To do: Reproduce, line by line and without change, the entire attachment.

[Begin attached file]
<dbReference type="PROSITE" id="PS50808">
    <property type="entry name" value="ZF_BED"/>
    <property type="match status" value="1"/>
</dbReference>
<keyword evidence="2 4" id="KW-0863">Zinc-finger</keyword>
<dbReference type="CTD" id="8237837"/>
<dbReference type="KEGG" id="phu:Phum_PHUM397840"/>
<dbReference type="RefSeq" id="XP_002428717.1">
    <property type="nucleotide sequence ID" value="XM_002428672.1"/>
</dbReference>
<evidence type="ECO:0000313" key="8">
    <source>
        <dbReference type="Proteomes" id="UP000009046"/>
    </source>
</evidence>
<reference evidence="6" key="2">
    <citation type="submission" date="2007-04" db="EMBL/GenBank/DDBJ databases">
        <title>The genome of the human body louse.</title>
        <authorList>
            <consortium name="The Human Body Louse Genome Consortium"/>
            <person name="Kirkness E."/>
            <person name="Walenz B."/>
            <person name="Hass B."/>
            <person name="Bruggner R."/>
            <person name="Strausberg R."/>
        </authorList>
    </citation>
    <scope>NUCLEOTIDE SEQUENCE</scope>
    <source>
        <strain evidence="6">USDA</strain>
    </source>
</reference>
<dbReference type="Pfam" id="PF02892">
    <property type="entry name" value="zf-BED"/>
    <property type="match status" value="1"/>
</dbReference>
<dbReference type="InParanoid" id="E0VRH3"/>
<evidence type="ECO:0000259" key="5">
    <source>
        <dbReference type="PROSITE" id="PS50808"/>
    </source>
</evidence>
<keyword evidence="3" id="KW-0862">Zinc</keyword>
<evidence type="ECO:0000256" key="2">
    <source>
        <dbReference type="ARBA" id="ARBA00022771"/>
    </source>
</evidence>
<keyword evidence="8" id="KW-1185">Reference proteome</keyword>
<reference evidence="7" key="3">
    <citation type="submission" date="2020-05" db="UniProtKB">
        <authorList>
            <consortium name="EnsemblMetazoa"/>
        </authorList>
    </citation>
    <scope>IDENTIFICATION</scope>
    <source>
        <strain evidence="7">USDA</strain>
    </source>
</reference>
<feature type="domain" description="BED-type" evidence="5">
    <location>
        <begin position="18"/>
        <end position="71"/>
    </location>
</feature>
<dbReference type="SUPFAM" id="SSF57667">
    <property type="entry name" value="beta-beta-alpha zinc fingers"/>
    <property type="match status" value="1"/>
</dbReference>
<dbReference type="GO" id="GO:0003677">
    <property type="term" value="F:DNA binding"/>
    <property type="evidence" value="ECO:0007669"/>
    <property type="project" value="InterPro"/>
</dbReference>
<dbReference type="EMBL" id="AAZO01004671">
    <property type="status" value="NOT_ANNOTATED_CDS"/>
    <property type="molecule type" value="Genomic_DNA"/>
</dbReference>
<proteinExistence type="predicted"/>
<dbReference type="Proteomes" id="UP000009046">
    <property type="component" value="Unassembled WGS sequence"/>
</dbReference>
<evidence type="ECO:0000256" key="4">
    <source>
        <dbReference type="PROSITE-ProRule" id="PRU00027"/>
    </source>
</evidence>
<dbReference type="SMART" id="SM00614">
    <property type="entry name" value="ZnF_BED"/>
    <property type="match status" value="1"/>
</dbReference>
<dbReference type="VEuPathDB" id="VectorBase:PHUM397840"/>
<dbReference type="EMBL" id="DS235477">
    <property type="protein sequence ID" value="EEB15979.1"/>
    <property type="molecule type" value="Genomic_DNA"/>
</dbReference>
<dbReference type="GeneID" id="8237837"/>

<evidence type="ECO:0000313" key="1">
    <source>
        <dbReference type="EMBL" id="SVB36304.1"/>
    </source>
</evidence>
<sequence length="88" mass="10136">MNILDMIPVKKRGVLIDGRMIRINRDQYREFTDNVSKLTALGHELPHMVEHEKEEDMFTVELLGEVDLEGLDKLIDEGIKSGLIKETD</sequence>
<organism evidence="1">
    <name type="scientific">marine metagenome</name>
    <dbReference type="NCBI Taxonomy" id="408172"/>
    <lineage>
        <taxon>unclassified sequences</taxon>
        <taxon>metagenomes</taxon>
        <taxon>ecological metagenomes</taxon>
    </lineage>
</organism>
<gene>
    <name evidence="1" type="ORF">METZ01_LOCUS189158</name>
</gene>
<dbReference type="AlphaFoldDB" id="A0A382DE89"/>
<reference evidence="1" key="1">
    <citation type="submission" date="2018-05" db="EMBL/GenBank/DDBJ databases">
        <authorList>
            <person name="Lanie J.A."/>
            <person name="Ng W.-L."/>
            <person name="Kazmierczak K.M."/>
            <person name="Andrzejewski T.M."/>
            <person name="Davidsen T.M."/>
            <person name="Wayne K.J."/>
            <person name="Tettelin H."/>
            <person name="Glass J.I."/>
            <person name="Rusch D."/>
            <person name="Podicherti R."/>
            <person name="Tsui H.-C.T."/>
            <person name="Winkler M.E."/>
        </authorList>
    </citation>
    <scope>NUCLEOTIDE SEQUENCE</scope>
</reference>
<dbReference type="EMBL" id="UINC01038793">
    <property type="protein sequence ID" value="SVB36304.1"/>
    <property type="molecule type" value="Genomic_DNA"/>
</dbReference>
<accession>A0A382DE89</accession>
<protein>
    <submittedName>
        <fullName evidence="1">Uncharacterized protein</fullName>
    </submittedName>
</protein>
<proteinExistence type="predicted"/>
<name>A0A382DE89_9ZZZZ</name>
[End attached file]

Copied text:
<dbReference type="PROSITE" id="PS50808">
    <property type="entry name" value="ZF_BED"/>
    <property type="match status" value="1"/>
</dbReference>
<keyword evidence="2 4" id="KW-0863">Zinc-finger</keyword>
<dbReference type="CTD" id="8237837"/>
<dbReference type="KEGG" id="phu:Phum_PHUM397840"/>
<dbReference type="RefSeq" id="XP_002428717.1">
    <property type="nucleotide sequence ID" value="XM_002428672.1"/>
</dbReference>
<evidence type="ECO:0000313" key="8">
    <source>
        <dbReference type="Proteomes" id="UP000009046"/>
    </source>
</evidence>
<reference evidence="6" key="2">
    <citation type="submission" date="2007-04" db="EMBL/GenBank/DDBJ databases">
        <title>The genome of the human body louse.</title>
        <authorList>
            <consortium name="The Human Body Louse Genome Consortium"/>
            <person name="Kirkness E."/>
            <person name="Walenz B."/>
            <person name="Hass B."/>
            <person name="Bruggner R."/>
            <person name="Strausberg R."/>
        </authorList>
    </citation>
    <scope>NUCLEOTIDE SEQUENCE</scope>
    <source>
        <strain evidence="6">USDA</strain>
    </source>
</reference>
<dbReference type="Pfam" id="PF02892">
    <property type="entry name" value="zf-BED"/>
    <property type="match status" value="1"/>
</dbReference>
<dbReference type="InParanoid" id="E0VRH3"/>
<evidence type="ECO:0000259" key="5">
    <source>
        <dbReference type="PROSITE" id="PS50808"/>
    </source>
</evidence>
<keyword evidence="3" id="KW-0862">Zinc</keyword>
<evidence type="ECO:0000256" key="2">
    <source>
        <dbReference type="ARBA" id="ARBA00022771"/>
    </source>
</evidence>
<keyword evidence="8" id="KW-1185">Reference proteome</keyword>
<reference evidence="7" key="3">
    <citation type="submission" date="2020-05" db="UniProtKB">
        <authorList>
            <consortium name="EnsemblMetazoa"/>
        </authorList>
    </citation>
    <scope>IDENTIFICATION</scope>
    <source>
        <strain evidence="7">USDA</strain>
    </source>
</reference>
<feature type="domain" description="BED-type" evidence="5">
    <location>
        <begin position="18"/>
        <end position="71"/>
    </location>
</feature>
<dbReference type="SUPFAM" id="SSF57667">
    <property type="entry name" value="beta-beta-alpha zinc fingers"/>
    <property type="match status" value="1"/>
</dbReference>
<dbReference type="GO" id="GO:0003677">
    <property type="term" value="F:DNA binding"/>
    <property type="evidence" value="ECO:0007669"/>
    <property type="project" value="InterPro"/>
</dbReference>
<dbReference type="EMBL" id="AAZO01004671">
    <property type="status" value="NOT_ANNOTATED_CDS"/>
    <property type="molecule type" value="Genomic_DNA"/>
</dbReference>
<proteinExistence type="predicted"/>
<dbReference type="Proteomes" id="UP000009046">
    <property type="component" value="Unassembled WGS sequence"/>
</dbReference>
<evidence type="ECO:0000256" key="4">
    <source>
        <dbReference type="PROSITE-ProRule" id="PRU00027"/>
    </source>
</evidence>
<dbReference type="SMART" id="SM00614">
    <property type="entry name" value="ZnF_BED"/>
    <property type="match status" value="1"/>
</dbReference>
<dbReference type="VEuPathDB" id="VectorBase:PHUM397840"/>
<dbReference type="EMBL" id="DS235477">
    <property type="protein sequence ID" value="EEB15979.1"/>
    <property type="molecule type" value="Genomic_DNA"/>
</dbReference>
<dbReference type="GeneID" id="8237837"/>

<evidence type="ECO:0000313" key="1">
    <source>
        <dbReference type="EMBL" id="SVB36304.1"/>
    </source>
</evidence>
<sequence length="88" mass="10136">MNILDMIPVKKRGVLIDGRMIRINRDQYREFTDNVSKLTALGHELPHMVEHEKEEDMFTVELLGEVDLEGLDKLIDEGIKSGLIKETD</sequence>
<organism evidence="1">
    <name type="scientific">marine metagenome</name>
    <dbReference type="NCBI Taxonomy" id="408172"/>
    <lineage>
        <taxon>unclassified sequences</taxon>
        <taxon>metagenomes</taxon>
        <taxon>ecological metagenomes</taxon>
    </lineage>
</organism>
<gene>
    <name evidence="1" type="ORF">METZ01_LOCUS189158</name>
</gene>
<dbReference type="AlphaFoldDB" id="A0A382DE89"/>
<reference evidence="1" key="1">
    <citation type="submission" date="2018-05" db="EMBL/GenBank/DDBJ databases">
        <authorList>
            <person name="Lanie J.A."/>
            <person name="Ng W.-L."/>
            <person name="Kazmierczak K.M."/>
            <person name="Andrzejewski T.M."/>
            <person name="Davidsen T.M."/>
            <person name="Wayne K.J."/>
            <person name="Tettelin H."/>
            <person name="Glass J.I."/>
            <person name="Rusch D."/>
            <person name="Podicherti R."/>
            <person name="Tsui H.-C.T."/>
            <person name="Winkler M.E."/>
        </authorList>
    </citation>
    <scope>NUCLEOTIDE SEQUENCE</scope>
</reference>
<dbReference type="EMBL" id="UINC01038793">
    <property type="protein sequence ID" value="SVB36304.1"/>
    <property type="molecule type" value="Genomic_DNA"/>
</dbReference>
<accession>A0A382DE89</accession>
<protein>
    <submittedName>
        <fullName evidence="1">Uncharacterized protein</fullName>
    </submittedName>
</protein>
<proteinExistence type="predicted"/>
<name>A0A382DE89_9ZZZZ</name>